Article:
COLUMN: Mobility under the Family Law Act

One of the most difficult issues is when one parent seeks to move with a child

  • Aug. 30, 2015 5:00 a.m.

Legalease by Karen McNeilly

When one parent seeks to move with a child to a distant location following separation, it is one of the most difficult issues for the courts and family lawyers to deal with.

In the words of Master Keighley of the Supreme Court of British Columbia: “For good reason, the prospect of a relocation application invokes something akin to dread in some members of the court. Almost inevitably, someone’s heart is broken no matter what the outcome of the application.

If the party seeking to relocate is denied permission, plans are shelved, opportunities are lost and the overall welfare of the family, beyond considerations strictly concerned with the best interests of the child, are compromised. If the application is allowed, the party left behind struggles to maintain a relationship with the child often at considerable distance and expense, frequently in circumstances of modest means.”

Generally, under the Family Law Act the parent wishing to relocate is required to give 60 days’ notice to anyone else who is a guardian or has contact with the child. The other guardian who may wish to oppose the relocation will have 30 days from delivery of that notice to file an objection to the move taking place.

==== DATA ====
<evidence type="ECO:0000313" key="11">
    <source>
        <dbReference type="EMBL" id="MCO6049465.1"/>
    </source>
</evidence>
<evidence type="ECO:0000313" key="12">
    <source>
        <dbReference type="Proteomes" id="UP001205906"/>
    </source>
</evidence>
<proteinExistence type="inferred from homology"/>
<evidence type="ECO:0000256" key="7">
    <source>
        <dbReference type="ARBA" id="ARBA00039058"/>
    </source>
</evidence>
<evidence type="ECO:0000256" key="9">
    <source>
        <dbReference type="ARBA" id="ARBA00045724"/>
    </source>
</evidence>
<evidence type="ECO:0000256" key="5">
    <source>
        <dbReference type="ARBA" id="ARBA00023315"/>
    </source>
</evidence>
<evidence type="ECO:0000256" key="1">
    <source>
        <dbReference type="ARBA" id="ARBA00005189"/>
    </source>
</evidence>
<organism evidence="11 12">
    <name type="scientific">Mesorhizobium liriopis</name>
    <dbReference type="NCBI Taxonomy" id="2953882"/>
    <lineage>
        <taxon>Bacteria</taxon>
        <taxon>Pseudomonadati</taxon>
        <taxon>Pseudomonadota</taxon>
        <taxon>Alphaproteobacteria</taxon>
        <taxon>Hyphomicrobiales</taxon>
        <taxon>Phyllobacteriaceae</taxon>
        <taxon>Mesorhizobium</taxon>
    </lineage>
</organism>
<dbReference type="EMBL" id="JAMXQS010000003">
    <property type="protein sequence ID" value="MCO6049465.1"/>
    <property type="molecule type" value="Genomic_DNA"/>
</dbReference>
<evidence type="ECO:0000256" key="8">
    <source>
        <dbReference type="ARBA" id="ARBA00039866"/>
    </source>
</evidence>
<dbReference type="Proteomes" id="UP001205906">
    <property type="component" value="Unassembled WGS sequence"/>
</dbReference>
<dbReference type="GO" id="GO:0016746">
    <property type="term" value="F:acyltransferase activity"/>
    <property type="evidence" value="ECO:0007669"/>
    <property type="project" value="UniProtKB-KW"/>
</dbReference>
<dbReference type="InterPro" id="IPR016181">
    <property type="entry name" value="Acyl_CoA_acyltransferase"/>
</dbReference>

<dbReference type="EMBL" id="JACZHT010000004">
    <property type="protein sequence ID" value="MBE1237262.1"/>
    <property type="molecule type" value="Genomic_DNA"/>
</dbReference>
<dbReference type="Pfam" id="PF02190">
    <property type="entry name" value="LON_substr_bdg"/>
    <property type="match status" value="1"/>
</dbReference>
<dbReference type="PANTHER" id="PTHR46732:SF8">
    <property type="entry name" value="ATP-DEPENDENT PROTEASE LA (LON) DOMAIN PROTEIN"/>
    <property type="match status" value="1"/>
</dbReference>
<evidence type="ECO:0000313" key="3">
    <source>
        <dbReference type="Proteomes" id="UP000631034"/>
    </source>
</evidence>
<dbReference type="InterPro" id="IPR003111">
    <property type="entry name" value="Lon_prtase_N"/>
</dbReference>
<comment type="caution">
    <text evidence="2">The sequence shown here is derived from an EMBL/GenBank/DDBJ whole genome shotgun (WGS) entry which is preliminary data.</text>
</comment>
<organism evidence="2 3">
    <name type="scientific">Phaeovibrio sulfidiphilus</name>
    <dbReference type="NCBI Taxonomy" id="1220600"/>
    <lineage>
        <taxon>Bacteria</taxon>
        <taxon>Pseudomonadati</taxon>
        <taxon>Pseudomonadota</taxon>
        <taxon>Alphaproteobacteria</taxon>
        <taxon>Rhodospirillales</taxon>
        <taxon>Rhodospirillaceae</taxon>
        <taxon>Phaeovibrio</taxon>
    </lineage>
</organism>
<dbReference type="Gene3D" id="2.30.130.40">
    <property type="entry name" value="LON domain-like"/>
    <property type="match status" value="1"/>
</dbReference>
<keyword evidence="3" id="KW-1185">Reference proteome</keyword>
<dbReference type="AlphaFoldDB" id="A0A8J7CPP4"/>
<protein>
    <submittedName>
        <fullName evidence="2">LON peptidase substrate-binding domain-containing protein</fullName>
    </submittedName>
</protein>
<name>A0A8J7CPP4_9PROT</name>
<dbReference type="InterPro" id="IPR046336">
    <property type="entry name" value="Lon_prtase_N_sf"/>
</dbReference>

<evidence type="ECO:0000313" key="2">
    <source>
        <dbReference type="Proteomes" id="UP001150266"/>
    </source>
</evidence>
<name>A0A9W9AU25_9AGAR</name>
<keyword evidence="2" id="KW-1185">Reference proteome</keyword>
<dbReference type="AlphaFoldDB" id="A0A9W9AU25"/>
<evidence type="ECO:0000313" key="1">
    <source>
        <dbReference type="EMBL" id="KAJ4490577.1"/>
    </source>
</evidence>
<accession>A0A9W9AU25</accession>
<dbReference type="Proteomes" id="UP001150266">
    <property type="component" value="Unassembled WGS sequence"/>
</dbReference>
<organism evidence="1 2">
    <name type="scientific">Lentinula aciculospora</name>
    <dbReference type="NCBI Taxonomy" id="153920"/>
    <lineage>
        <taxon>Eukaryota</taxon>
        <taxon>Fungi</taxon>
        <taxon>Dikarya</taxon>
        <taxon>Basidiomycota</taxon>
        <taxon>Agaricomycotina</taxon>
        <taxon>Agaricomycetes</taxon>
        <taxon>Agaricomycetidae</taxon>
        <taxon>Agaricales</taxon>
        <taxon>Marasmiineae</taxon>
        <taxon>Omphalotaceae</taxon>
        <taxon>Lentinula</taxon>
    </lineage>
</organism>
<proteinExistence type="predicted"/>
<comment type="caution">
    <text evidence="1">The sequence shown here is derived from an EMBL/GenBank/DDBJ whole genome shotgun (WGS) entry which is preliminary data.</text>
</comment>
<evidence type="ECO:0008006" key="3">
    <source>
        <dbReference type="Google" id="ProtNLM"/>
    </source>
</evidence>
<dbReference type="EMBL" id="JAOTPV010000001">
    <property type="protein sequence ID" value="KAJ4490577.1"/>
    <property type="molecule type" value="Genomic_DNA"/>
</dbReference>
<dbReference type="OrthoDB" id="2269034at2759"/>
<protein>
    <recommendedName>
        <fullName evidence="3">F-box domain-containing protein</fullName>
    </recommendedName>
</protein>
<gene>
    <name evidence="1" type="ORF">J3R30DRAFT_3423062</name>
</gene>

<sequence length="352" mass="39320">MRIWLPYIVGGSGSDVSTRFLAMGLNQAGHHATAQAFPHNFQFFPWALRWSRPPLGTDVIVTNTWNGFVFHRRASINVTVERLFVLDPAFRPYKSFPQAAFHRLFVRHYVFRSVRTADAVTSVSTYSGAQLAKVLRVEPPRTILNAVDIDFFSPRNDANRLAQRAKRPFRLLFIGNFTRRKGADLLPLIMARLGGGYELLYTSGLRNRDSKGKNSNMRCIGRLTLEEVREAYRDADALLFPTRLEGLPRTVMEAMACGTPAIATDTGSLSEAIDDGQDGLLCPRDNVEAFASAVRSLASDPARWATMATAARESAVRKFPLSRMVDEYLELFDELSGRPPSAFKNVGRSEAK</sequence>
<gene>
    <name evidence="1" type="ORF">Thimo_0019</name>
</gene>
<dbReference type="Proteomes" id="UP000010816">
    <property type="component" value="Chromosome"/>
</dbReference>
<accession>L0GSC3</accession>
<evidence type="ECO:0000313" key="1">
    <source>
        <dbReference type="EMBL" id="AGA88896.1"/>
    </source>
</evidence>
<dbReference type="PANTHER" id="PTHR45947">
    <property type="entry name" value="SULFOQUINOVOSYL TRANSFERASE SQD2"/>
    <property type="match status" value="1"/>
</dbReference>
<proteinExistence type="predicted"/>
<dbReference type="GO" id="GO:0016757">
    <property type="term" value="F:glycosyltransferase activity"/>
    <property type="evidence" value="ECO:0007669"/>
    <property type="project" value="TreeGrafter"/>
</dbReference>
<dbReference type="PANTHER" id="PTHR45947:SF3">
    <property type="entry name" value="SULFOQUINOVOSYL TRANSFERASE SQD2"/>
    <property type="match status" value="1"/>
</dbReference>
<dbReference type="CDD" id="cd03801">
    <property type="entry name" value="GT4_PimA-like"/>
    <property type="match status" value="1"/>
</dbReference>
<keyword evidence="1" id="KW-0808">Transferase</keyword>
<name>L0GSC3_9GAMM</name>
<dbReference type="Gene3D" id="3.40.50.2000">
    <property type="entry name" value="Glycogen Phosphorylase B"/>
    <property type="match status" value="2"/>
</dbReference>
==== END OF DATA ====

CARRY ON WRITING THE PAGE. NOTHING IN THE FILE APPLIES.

Generally the test to consider for relocation is set out in the Family Law Act and includes considerations such as: 1) Whether the proposed relocation is made in good faith; 2) Whether the proposed relocation is likely to enhance the general quality of life of the child and, if applicable, the relocating guardian; 3) If the relocating guardian has proposed reasonable and workable arrangements to preserve the relationship between the child and the child’s other guardians or persons who are entitled to have contact with the child.

It is the difficult task of the court to weigh these factors along with a consideration of what is in the best interests of the child, in order to arrive at a decision that will result in the least disruption to the child and their relationship with each parent.

Karen McNeilly is an associate lawyer with RDM Lawyers LLP in Abbotsford. She practises in the area of family law. Questions or comments about this article can be sent to

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